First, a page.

Rise in patients’ unhappiness with NHS

By Laura Donnelly HEALTH EDITOR



Daily Telegraph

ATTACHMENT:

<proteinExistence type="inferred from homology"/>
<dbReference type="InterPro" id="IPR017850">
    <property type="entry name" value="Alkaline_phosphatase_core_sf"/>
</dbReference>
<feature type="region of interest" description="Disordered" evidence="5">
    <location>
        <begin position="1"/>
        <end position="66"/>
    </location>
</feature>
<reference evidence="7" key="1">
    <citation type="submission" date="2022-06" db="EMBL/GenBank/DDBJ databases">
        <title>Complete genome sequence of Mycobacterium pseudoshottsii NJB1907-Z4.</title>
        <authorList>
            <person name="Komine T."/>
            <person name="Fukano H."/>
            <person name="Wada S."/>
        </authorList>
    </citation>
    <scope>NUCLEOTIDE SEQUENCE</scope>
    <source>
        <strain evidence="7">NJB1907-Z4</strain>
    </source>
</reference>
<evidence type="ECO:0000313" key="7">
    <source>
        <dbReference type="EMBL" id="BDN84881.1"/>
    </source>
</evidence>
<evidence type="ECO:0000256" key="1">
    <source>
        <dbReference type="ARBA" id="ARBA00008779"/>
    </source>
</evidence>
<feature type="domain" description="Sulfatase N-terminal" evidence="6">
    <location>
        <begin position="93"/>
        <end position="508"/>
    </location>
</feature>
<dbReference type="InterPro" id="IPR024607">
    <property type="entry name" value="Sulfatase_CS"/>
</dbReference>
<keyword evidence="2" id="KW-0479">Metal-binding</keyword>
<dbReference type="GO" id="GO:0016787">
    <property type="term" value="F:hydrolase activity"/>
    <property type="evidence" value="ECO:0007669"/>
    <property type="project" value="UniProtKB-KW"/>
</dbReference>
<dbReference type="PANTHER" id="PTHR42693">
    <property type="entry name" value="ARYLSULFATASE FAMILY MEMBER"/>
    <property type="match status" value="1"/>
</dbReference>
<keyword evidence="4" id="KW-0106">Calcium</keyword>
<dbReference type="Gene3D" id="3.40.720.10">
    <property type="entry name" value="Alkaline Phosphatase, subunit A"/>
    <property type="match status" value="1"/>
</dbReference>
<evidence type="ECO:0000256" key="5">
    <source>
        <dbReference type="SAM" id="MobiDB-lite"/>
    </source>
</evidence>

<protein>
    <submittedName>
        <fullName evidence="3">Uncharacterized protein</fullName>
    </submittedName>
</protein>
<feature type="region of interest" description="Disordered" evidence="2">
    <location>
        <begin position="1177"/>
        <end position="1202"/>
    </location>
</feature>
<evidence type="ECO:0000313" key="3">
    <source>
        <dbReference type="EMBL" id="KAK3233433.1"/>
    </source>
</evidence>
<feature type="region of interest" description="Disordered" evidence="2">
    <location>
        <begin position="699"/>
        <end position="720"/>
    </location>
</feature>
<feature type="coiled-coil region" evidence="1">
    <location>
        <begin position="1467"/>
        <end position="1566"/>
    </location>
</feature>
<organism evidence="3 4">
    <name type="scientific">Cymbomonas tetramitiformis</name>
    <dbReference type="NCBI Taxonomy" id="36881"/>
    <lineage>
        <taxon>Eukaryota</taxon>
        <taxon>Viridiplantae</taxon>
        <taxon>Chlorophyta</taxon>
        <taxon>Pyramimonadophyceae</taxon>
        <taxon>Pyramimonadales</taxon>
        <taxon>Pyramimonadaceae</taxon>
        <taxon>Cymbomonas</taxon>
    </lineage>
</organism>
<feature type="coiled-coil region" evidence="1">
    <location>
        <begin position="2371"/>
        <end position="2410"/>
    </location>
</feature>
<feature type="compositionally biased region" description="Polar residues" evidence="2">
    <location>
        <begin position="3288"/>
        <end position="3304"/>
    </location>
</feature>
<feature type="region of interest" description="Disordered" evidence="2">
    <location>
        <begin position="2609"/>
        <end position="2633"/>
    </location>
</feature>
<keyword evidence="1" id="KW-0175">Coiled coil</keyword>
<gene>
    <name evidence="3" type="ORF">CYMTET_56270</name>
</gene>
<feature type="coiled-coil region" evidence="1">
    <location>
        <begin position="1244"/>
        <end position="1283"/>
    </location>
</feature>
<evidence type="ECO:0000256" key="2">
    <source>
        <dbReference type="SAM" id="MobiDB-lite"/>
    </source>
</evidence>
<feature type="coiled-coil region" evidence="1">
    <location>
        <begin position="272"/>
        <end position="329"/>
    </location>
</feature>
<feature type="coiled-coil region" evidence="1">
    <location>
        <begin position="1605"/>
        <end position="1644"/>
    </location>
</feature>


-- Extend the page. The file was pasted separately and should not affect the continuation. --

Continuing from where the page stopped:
DISSATISFACTION with the NHS has risen more sharply than at any time over the past 30 years amid growing concern about GP and hospital waiting times, a poll has found. The British Social Attitudes survey shows that dissatisfaction with the NHS rose by 8 per cent to 23 per cent in one year, the largest singleyear increase since 1986. The survey published by the King’s Fund found that GPs had the worst rating since the survey was first carried out in 1983. It follows national research which found the number of patients waiting at least a week for a GP appointment had risen by almost one third in three years. The poll found that waiting times for GP and hospital appointments were the greatest drivers of dissatisfaction, with lack of staff and under-funding cited as other factors. Overall, NHS satisfaction, which peaked at 70 per cent in 2010, fell from 65 per cent in 2014 to 60 per cent last year. The rise in those saying they were actively dissatisfied rose yet more sharply, with almost one in four people expressing this sentiment. The survey was carried out between July and October last year among more than 2,000 members of the public. Overall, GP services had higher satisfaction levels than other NHS services, as has been the case in previous years. But the 69 per cent satisfaction rating is the lowest since the survey began, and a 10 per cent drop since 2009. The biggest drivers of satisfaction within the NHS were quality of care and the fact it is free at the point of use. The satisfaction level among Conservative supporters was 65 per cent and 59 per cent of Labour supporters were satisfied. The survey also found major concerns about social care, with just 26 per cent of those polled expressing satisfaction, a 5 per cent drop in one year. John Appleby, chief economist at the King’s Fund, said: “The British Social Attitudes Survey has traditionally been seen as a barometer of how well the NHS is performing. “The latest survey underlines the high value the British public places on the quality of care the NHS provides and its availability free at the point of use. It is no surprise to find that dissatisfaction is driven by waiting times for appointments and perceptions of underfunding and staff shortages.”